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Palestinians battle Israeli troops over housing project

Palestinian anger over construction of Jewish housing in East Jerusalem boiled over Thursday as hundreds of Arab youths pelted Israeli soldiers in Bethlehem with rocks and gasoline bombs.

"Jerusalem is ours," Arab youths taunted the soldiers in Hebrew.

The army responded with tear gas, rubber bullets and water cannon, but the three-hour clash seemed restrained in comparison with riots during the stone-throwing 1987-1993 Palestinian intifada against Israeli occupation.

At least one Palestinian youth was injured, apparently by an Israeli percussion grenade, and 14 were treated at a hospital for tear gas inhalation after the street battles near Rachel's Tomb on the outskirts of Palestinian-ruled Bethlehem.

Palestinian police intervened to calm the protesters after days of warnings by Israeli security chiefs and PLO leaders that violence could erupt over Israel's groundbreaking Tuesday for 6,500 housing units in an historically Arab district of southeastern Jerusalem.

In Helsinki, where President Clinton was meeting Russian President Boris Yeltsin, White House spokesman Michael McCurry welcomed an Israeli proposal to speed up faltering negotiations with the Palestinian Authority.

But McCurry urged Israel to present the initiative, which calls for the two sides to abandon the step-by-step approach outlined in a 1993 agreement and begin expedited talks on a permanent settlement, directly to the Palestine Liberation Organization.

PLO leaders have dismissed the offer by Israeli Prime Minister Benjamin Netanyahu as a stunt to divert attention from the housing complex. The apartments could accommodate up to 30,000 Israelis on a forested hillside called Har Homa in Hebrew and Jabal Abu Ghneim in Arabic.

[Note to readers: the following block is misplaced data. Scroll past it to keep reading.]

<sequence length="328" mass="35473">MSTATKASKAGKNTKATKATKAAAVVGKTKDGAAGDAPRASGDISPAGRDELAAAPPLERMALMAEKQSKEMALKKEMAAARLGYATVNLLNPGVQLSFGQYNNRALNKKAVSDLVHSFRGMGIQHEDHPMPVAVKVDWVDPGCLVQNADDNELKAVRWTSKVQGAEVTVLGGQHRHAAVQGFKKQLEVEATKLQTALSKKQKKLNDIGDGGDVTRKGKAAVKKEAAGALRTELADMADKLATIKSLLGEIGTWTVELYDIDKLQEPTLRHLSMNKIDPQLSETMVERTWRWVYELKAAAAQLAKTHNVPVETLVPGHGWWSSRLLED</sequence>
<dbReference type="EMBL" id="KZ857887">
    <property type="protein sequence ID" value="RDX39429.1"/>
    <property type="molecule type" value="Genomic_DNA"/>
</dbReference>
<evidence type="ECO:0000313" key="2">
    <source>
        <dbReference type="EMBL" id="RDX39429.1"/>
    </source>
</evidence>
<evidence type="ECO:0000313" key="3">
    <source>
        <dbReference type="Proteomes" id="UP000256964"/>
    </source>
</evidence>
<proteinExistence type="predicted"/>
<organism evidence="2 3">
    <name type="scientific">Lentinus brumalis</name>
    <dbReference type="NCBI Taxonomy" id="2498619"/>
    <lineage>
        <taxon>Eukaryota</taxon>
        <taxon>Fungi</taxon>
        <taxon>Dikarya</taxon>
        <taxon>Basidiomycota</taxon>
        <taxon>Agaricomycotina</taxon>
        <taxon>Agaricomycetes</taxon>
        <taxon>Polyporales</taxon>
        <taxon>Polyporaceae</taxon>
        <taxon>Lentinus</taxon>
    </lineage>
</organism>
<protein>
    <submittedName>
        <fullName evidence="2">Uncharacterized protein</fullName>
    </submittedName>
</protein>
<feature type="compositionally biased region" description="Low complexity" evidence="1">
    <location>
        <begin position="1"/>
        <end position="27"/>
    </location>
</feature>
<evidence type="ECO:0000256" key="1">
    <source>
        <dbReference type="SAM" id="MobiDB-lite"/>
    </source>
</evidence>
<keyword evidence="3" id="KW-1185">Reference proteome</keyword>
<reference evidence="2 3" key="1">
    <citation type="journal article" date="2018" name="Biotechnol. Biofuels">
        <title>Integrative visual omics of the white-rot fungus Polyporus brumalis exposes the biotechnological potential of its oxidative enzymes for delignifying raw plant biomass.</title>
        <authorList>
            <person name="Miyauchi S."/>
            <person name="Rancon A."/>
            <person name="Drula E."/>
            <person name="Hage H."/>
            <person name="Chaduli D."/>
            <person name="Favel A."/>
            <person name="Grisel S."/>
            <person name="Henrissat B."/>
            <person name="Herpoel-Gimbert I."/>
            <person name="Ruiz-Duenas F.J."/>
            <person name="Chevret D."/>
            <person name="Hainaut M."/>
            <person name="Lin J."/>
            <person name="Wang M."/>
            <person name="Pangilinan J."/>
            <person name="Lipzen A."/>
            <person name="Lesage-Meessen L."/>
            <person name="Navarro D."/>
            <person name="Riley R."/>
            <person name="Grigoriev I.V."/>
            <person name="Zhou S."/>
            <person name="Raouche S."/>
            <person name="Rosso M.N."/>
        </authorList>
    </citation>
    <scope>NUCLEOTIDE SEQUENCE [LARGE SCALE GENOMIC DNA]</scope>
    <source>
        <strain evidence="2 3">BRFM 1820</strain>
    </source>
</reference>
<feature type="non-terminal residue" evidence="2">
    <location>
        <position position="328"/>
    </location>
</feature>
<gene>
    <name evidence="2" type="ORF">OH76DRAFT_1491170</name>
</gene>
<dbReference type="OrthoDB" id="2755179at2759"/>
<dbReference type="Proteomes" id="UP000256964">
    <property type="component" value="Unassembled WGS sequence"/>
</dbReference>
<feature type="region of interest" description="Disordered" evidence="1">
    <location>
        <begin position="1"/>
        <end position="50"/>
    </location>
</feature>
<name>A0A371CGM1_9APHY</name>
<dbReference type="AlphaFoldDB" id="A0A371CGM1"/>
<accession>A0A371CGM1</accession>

"The Palestinians are deeply suspicious," observed a Western diplomat in Jerusalem. "They feel it is a ploy by Netanyahu to sidestep and avoid implementing commitments of the Interim Agreement."

Under that 1995 accord, Israel is committed to making three troop withdrawals in the West Bank by mid-1998, but Netanyahu has balked at executing the large pullbacks demanded by PLO chairman Yasser Arafat.

"They (the PLO leadership) think his objective is to end up with the final-status agreement without giving up any more territory to the Palestinians than the Palestinians have now," added the diplomat. "Their reaction to the offer is decidedly hostile and deeply suspicious."

Both Israel and the PLO claim Jerusalem as their capital, and the fate of the city was supposed to be discussed in "final status" talks. But Arafat and the PLO leadership view Har Homa as an attempt to establish facts on the ground in advance of those talks.

Israel contends it can build anywhere it chooses in its capital, but the Palestinians are outraged. Although Arafat has called for only peaceful protest, tempers flared Thursday.

"The intifada has returned," declared Joma Obeh, 45, a Palestinian garage owner watching the clashes in Bethlehem. "Everyone is angry because Israel took the land at Jabal Abu Ghneim. America gives the Jews the right to do that."

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